5 Tips to Establish Yourself As an Artist

Any artist that's interested in marketing and selling their work at galleries, art festivals or online must know a few things before they begin. This article will discuss five major components beginner artists should think about before they embark on their journey as a successful artist. The first is believe in yourself. Second is create artwork that sales and third is becoming a business. Lastly, find a place to sell your work to help build your name and creditability. Let's take a look at each one.

1. Believe in yourself . One of the most common negative trait many artists have is not believing they are a good enough artist. This is a bunch of bologna. If you have sold any artwork at all you are good enough. You may have to work on a few things but you have to start believing in yourself. I know an artist named Eric McCray who said he put a sign up for himself that said "Believe in Yourself" until he became the artist he wanted to be. So please, believe in yourself and tell all the negative thoughts in your head to shut up!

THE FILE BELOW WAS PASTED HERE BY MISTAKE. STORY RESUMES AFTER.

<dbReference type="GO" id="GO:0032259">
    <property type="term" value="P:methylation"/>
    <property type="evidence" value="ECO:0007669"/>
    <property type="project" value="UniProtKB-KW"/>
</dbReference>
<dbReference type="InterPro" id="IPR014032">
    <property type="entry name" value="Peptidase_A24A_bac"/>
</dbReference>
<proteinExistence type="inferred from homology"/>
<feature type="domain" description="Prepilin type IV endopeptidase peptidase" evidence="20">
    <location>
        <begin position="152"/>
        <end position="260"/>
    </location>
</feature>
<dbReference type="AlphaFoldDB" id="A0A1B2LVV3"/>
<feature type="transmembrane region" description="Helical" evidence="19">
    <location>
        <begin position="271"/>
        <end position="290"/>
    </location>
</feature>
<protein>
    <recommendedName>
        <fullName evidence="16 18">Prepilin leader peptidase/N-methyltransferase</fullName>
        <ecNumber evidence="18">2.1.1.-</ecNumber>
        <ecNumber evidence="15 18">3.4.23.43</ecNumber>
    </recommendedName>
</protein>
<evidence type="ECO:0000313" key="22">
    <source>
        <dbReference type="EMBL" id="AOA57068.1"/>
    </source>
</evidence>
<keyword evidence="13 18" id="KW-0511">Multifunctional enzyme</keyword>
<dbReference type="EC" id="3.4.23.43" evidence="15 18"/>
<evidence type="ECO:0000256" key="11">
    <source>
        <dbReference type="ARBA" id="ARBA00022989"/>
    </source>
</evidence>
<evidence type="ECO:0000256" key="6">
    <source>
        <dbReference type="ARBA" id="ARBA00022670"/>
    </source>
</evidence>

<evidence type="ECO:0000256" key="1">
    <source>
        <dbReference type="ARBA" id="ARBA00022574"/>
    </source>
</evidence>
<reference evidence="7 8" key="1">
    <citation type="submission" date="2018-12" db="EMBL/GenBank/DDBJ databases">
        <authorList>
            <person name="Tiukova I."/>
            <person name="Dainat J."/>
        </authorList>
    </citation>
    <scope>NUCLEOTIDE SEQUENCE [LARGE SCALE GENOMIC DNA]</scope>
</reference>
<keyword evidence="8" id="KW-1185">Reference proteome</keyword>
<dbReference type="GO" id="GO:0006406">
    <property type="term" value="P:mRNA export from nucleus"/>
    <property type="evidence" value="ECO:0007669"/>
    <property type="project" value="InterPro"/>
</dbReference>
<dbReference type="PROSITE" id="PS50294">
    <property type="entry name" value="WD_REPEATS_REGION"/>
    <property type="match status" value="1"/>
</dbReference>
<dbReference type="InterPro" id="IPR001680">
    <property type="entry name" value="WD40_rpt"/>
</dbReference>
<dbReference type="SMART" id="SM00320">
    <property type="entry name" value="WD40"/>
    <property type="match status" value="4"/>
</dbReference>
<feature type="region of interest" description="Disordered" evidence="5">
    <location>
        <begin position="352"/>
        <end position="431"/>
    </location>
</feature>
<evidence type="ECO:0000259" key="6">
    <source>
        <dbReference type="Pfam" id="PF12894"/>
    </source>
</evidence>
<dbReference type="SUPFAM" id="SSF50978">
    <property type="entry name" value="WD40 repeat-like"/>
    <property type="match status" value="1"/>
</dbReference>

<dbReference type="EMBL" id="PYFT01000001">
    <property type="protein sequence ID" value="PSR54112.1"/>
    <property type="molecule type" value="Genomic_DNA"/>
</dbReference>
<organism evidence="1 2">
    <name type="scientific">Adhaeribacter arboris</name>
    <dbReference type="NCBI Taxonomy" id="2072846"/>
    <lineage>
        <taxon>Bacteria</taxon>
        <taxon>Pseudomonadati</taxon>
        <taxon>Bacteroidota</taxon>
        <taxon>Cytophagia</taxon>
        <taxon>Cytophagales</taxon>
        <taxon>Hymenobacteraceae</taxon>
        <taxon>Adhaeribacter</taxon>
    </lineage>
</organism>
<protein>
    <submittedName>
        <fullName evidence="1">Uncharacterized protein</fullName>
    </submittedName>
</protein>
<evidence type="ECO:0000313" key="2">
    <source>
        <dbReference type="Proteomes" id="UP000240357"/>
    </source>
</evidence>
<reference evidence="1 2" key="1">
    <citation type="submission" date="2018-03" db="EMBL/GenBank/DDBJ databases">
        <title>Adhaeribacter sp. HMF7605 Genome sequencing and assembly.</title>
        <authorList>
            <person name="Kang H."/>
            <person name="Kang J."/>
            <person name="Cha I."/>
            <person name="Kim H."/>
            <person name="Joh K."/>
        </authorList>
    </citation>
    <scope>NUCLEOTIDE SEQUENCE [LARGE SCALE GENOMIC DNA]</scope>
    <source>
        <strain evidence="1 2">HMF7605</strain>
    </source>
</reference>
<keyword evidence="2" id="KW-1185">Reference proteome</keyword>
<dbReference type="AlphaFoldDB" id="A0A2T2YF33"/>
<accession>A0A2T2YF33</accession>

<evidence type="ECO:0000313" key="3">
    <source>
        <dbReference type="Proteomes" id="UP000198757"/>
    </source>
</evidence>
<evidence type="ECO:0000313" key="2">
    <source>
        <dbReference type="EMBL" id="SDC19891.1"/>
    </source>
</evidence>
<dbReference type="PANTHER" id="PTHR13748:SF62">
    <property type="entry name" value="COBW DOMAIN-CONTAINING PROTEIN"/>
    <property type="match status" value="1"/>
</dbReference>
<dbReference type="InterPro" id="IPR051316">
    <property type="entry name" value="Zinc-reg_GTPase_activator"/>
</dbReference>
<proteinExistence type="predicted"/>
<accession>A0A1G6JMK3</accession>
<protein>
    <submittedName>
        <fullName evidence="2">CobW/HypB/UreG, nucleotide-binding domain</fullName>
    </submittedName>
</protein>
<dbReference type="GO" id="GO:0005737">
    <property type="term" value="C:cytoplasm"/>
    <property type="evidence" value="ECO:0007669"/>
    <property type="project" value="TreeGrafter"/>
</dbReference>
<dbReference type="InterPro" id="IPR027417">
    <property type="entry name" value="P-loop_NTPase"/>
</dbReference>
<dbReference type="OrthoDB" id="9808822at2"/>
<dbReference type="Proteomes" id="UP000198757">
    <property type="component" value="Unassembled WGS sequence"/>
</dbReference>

2. Create artwork . Create 20 to 30 pieces of artwork that are all consistent with each other. Do not paint landscapes, portraits of pets, and abstracts. Choose your niche and stick to it! When collectors and galleries see your work they look for consistency. It shows that you are a professional. Also create art that sales. Do not create art that is boring, dull or dark. People like to feel uplifted so please create your art accordingly.